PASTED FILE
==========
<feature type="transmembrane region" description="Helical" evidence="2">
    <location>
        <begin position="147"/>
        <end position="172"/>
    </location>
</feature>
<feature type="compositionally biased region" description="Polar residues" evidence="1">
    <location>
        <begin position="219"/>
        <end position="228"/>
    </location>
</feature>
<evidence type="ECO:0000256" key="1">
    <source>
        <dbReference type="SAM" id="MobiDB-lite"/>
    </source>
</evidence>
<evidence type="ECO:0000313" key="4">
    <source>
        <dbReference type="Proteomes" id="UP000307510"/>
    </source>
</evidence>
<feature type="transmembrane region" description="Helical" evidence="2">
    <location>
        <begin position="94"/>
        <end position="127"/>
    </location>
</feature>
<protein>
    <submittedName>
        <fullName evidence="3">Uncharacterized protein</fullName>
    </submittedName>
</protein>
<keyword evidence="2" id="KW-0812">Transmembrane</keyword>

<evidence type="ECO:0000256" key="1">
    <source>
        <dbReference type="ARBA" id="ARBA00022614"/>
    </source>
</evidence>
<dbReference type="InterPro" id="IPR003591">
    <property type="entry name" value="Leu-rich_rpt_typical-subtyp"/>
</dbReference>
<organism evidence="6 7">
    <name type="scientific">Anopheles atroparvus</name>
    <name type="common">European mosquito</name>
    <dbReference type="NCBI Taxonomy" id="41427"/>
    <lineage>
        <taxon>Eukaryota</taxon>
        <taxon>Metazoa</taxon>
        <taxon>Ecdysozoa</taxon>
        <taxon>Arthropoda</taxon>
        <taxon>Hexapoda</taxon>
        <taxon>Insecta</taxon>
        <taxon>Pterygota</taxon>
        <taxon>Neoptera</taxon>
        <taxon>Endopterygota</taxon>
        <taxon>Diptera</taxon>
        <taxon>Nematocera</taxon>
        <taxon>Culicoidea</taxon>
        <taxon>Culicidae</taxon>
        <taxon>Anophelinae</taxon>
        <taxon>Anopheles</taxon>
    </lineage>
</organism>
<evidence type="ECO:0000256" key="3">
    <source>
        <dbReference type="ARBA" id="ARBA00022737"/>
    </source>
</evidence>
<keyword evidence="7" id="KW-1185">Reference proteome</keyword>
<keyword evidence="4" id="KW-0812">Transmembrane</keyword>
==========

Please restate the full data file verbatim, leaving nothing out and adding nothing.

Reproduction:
<feature type="transmembrane region" description="Helical" evidence="2">
    <location>
        <begin position="147"/>
        <end position="172"/>
    </location>
</feature>
<feature type="compositionally biased region" description="Polar residues" evidence="1">
    <location>
        <begin position="219"/>
        <end position="228"/>
    </location>
</feature>
<evidence type="ECO:0000256" key="1">
    <source>
        <dbReference type="SAM" id="MobiDB-lite"/>
    </source>
</evidence>
<evidence type="ECO:0000313" key="4">
    <source>
        <dbReference type="Proteomes" id="UP000307510"/>
    </source>
</evidence>
<feature type="transmembrane region" description="Helical" evidence="2">
    <location>
        <begin position="94"/>
        <end position="127"/>
    </location>
</feature>
<protein>
    <submittedName>
        <fullName evidence="3">Uncharacterized protein</fullName>
    </submittedName>
</protein>
<keyword evidence="2" id="KW-0812">Transmembrane</keyword>

<evidence type="ECO:0000256" key="1">
    <source>
        <dbReference type="ARBA" id="ARBA00022614"/>
    </source>
</evidence>
<dbReference type="InterPro" id="IPR003591">
    <property type="entry name" value="Leu-rich_rpt_typical-subtyp"/>
</dbReference>
<organism evidence="6 7">
    <name type="scientific">Anopheles atroparvus</name>
    <name type="common">European mosquito</name>
    <dbReference type="NCBI Taxonomy" id="41427"/>
    <lineage>
        <taxon>Eukaryota</taxon>
        <taxon>Metazoa</taxon>
        <taxon>Ecdysozoa</taxon>
        <taxon>Arthropoda</taxon>
        <taxon>Hexapoda</taxon>
        <taxon>Insecta</taxon>
        <taxon>Pterygota</taxon>
        <taxon>Neoptera</taxon>
        <taxon>Endopterygota</taxon>
        <taxon>Diptera</taxon>
        <taxon>Nematocera</taxon>
        <taxon>Culicoidea</taxon>
        <taxon>Culicidae</taxon>
        <taxon>Anophelinae</taxon>
        <taxon>Anopheles</taxon>
    </lineage>
</organism>
<evidence type="ECO:0000256" key="3">
    <source>
        <dbReference type="ARBA" id="ARBA00022737"/>
    </source>
</evidence>
<keyword evidence="7" id="KW-1185">Reference proteome</keyword>
<keyword evidence="4" id="KW-0812">Transmembrane</keyword>